Methodology for a Security-Dependability Adaptive Protection Scheme based on Data Mining

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Virginia Tech


The power industry is currently in the process of re-inventing itself. The unbundling of the traditional monopolistic structure that gave birth to a deregulated electricity market, the mass tendency towards a greener use of energy, the new emphasis on distributed generation and alternative renewable resources, and new emerging technologies have revolutionized the century old industry.

Recent blackouts offer testimonies of the crucial role played by protection relays in a reliable power system. It is argued that embracing the paradigm shift of adaptive protection is a fundamental step towards a reliable power grid. The adaptive philosophy of protection systems acknowledges that relays may change their characteristics in order to tailor their operation to prevailing system conditions. The purpose of this dissertation is to present methodology to implement a security/dependability adaptive protection scheme. It is argued that the likelihood of hidden failures and potential cascading events can be significantly reduced by adjusting the security/dependability balance of protection systems to better suit prevailing system conditions.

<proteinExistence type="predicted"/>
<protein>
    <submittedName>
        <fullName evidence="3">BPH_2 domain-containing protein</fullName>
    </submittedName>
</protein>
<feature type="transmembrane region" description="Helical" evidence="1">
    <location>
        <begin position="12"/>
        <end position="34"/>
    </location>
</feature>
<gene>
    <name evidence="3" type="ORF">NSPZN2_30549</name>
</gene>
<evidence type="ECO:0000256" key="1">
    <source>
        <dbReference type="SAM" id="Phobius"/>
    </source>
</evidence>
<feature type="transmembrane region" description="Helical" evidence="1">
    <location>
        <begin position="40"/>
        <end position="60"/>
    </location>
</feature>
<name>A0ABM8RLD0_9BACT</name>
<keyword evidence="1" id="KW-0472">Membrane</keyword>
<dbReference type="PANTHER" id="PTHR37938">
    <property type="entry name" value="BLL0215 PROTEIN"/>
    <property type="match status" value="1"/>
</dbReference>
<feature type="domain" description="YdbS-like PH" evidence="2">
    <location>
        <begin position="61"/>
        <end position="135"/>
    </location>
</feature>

The proposed methodology is based on Wide Area Measurements (WAMs) obtained with the aid of Phasor Measurement Units (PMUs). A Data Mining algorithm known as Decision Trees is used to classify the power system state and to predict the optimal security/dependability bias of a critical protection scheme.



wide area measurements, data mining, decision trees, adaptive protection, critical locations